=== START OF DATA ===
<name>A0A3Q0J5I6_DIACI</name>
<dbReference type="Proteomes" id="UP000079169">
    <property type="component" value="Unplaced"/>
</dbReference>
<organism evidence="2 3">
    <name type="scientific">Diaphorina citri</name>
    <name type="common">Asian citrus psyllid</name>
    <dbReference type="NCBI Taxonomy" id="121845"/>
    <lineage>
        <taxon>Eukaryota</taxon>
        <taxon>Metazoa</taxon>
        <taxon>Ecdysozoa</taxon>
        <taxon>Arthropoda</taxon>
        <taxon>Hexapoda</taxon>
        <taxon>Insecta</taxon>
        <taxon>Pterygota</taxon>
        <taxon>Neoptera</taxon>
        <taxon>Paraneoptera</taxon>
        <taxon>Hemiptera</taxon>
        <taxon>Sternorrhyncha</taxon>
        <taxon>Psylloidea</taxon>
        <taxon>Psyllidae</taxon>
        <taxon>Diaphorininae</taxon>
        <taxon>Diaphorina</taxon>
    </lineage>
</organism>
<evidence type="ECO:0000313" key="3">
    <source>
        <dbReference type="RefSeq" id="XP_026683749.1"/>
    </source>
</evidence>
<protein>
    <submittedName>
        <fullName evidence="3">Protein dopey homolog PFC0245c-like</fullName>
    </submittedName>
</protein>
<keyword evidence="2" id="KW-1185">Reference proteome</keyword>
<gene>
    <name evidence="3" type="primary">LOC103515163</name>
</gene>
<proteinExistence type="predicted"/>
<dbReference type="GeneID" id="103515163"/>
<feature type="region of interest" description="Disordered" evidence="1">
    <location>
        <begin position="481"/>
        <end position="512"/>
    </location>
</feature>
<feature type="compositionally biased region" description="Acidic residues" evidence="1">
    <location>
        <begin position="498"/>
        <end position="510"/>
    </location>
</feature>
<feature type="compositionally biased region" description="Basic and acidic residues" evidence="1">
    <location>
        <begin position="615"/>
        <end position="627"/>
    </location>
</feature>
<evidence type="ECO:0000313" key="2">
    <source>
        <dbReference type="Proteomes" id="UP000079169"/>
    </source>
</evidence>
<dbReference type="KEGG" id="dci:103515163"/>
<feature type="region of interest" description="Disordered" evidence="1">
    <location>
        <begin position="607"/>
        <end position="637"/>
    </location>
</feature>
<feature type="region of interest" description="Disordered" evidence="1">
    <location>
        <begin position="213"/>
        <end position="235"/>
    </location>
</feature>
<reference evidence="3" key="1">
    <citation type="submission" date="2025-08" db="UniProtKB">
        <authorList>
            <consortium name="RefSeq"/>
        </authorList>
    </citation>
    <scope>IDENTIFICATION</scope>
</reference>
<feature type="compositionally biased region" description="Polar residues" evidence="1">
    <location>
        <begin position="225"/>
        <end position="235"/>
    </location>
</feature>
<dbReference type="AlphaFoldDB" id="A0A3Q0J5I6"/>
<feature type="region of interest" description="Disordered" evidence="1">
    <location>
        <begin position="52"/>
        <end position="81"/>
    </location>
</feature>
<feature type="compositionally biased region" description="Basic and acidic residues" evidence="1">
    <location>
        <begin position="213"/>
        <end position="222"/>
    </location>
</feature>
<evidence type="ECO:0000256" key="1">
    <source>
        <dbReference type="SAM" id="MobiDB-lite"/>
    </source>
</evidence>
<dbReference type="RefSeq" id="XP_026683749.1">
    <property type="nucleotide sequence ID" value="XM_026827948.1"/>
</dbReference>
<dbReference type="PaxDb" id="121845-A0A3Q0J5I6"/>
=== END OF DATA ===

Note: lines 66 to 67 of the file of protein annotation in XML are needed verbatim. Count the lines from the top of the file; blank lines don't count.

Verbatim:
<dbReference type="KEGG" id="dci:103515163"/>
<feature type="region of interest" description="Disordered" evidence="1">